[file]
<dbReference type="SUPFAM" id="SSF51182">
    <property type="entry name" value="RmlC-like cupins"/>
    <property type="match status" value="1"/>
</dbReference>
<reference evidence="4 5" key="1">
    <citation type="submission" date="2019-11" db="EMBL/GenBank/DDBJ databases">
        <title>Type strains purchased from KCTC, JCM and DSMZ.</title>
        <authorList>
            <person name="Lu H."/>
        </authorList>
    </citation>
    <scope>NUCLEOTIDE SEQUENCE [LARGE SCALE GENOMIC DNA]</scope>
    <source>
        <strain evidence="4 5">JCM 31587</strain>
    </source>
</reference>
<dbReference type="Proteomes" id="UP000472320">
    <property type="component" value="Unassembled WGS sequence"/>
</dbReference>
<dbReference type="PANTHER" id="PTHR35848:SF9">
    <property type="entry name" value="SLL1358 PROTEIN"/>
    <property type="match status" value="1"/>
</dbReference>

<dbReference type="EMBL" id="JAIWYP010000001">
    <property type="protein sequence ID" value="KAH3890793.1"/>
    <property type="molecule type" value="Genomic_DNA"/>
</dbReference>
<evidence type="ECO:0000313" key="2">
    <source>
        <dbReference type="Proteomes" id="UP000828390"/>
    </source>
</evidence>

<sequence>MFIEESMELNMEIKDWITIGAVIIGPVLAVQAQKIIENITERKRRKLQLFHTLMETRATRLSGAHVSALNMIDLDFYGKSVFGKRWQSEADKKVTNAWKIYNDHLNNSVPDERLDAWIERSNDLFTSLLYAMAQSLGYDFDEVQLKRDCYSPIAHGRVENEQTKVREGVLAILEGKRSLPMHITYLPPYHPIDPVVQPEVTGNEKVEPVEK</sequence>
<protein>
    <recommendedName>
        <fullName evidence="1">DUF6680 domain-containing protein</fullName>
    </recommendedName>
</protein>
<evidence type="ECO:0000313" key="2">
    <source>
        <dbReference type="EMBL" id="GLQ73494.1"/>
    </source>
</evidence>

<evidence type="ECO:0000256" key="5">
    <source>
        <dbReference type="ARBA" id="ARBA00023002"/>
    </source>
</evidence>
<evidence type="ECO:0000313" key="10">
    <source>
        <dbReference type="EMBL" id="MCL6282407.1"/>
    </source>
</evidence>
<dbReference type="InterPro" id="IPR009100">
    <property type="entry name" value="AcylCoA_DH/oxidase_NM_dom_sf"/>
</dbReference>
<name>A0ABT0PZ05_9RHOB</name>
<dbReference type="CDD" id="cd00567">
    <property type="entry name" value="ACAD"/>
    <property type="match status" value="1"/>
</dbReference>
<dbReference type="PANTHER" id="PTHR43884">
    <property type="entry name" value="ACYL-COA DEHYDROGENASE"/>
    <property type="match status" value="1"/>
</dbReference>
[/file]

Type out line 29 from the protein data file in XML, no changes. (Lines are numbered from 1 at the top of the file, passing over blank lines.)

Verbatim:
    <source>